The best way to evaluate your Internet speed

The Internet is a necessity for many these days, and when it’s slow, it can be frustrating.

Complaining to your Internet service provider (ISP for short) often leads them to upselling you to a faster plan when it might not be needed. So here I share some tips on dealing with slow Internet issues:

Discover what speeds you're paying for: ISPs sell their Internet access with varying speeds, typically represented in megabits per second (Mbps), often spoken as "megs," for the download speeds. Since quoted upload speeds are usually much less than the download speeds, they can be less than 1 Mbps, which they would then be represented in kilobytes per second (Kbps). About 1,000 Kbps equals 1 Mbps.

First, find out exactly what speeds you should be getting for the plan you’re currently paying for. Sometimes your monthly bill or online account from your ISP will tell you, but other times you might have to call them.

Test your current Internet speed: Next, test your actual Internet speeds to ensure you're getting what you're currently paying for. There are many ways to do this, but my favorite testing website is www.speedtest.net. Go there and hit Begin Test, and within a minute or two it will show you the results.

Keep in mind, the computer you use to test the speeds and the way in which that computer is connected to the Internet can negatively affect the speeds. You should try to test using a computer that’s hardwired to the Internet modem/router gateway. If you must use a computer that’s wirelessly connected via Wi-Fi, you should ensure it’s relatively close to the Internet gateway.

Reboot your modem/router and computer: If you ever see test results much lower than what's promised by your ISP or you're having any other Internet issue, first try rebooting everything. Unplug the ISP modem/router gateway for a couple seconds, keeping in mind you might temporarily loose TV and/or phone service in addition to the Internet. Then reboot your computer and see if that helps.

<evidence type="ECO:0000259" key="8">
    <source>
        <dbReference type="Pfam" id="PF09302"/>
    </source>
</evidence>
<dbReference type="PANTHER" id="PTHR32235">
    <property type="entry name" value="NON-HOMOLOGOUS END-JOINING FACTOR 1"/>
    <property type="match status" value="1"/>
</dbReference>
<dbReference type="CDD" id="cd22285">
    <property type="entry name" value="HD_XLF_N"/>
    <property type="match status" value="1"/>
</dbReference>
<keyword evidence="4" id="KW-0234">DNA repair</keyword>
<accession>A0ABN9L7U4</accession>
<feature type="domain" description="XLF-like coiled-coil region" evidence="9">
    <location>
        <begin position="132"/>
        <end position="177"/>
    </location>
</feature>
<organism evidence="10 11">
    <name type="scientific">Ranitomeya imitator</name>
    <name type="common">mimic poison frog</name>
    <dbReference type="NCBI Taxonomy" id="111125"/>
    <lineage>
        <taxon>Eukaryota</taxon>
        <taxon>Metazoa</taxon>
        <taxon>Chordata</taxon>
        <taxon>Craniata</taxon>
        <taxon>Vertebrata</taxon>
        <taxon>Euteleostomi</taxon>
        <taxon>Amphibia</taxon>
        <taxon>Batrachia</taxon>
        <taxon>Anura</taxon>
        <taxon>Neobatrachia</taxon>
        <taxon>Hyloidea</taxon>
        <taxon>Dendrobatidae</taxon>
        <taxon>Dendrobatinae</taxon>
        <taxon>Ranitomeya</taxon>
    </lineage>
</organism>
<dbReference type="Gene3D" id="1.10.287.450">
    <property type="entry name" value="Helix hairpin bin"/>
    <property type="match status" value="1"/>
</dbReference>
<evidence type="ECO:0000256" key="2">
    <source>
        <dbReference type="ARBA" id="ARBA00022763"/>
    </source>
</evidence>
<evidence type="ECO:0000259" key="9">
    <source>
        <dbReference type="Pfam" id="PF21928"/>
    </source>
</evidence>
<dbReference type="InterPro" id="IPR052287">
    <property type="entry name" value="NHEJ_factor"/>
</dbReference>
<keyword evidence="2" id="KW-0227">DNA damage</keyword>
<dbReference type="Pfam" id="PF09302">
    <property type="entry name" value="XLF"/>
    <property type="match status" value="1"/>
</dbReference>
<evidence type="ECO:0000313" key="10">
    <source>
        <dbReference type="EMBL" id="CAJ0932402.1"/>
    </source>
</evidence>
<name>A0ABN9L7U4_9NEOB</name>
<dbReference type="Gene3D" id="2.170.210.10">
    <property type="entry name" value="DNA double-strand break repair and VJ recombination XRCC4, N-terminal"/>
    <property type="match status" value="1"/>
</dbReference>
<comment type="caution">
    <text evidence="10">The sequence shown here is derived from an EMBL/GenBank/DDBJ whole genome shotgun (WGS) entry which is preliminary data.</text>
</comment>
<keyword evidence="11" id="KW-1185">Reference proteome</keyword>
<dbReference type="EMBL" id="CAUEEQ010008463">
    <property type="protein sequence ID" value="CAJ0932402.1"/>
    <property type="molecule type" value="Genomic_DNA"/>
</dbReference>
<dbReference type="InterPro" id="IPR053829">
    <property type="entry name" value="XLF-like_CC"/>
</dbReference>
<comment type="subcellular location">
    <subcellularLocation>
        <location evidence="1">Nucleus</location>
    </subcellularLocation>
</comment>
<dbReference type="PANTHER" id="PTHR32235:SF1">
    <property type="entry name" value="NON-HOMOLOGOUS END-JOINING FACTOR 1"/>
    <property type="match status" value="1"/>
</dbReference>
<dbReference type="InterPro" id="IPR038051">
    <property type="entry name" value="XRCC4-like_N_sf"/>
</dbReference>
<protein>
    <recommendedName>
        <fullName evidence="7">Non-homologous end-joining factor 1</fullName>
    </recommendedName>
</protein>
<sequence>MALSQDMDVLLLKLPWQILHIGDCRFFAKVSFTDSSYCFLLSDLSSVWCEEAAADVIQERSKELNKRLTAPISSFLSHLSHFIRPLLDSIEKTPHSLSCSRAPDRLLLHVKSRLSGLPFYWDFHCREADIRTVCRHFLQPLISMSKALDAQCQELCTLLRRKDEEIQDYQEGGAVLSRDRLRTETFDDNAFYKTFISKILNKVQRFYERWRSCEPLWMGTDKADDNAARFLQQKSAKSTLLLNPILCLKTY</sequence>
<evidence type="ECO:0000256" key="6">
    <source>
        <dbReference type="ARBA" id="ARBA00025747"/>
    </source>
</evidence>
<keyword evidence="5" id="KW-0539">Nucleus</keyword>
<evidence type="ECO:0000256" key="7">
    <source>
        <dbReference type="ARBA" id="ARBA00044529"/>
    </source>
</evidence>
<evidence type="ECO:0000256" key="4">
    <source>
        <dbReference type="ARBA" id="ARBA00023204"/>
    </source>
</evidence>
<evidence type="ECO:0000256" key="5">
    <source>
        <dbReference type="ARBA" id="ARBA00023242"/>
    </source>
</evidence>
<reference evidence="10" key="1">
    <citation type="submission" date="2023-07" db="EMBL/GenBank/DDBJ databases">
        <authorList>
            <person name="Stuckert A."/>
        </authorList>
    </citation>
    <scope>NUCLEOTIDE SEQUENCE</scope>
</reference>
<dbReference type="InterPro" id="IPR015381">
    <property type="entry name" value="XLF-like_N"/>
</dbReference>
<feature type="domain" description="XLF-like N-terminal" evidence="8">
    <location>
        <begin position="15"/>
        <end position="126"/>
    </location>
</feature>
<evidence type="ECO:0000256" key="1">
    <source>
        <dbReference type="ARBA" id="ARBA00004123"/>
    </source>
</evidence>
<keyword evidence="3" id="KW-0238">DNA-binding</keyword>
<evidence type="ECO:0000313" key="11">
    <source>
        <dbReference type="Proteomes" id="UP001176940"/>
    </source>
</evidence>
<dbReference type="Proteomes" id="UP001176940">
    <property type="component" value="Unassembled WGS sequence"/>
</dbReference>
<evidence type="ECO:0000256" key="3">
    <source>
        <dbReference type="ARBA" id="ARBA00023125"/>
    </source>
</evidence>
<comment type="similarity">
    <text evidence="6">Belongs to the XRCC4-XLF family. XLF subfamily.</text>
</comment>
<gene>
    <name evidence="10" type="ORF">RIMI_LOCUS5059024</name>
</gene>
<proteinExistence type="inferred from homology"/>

Call your ISP to test your connection: If you're still seeing problems after rebooting the equipment, give the ISP a call. Though they might try to just sell you a faster plan, insist on them testing your connection, which they can usually do remotely while you're on the phone. They might detect a low signal or connection quality due to a problem in your home or with the lines outside, which then they will likely send a tech out to investigate further.

Call a computer pro to check it out: If you need help in testing your Internet speeds or are still having issues after talking to the ISP, consider calling a computer professional. A slow or corrupt computer can cause slowness. A poor Wi-Fi connection can also cause slowness for wirelessly connected devices.

In addition, don't forget: Having lots of devices on the Internet at once and/or video streaming can certainly slow things down, and you might consider upgrading to a faster plan. On the other hand, if you have one of the faster connections, you might actually be able to downgrade your plan to save money if all that speed isn't necessary.

If you do only simple web browsing and emailing, one of the slower plans with download speeds in the 1 to 5 Mbps range might be fine. If you do video streaming (like with YouTube or Netflix), I’d suggest the 10 to 20 Mbps range, or more if you have multiple people in the house regularly video streaming.

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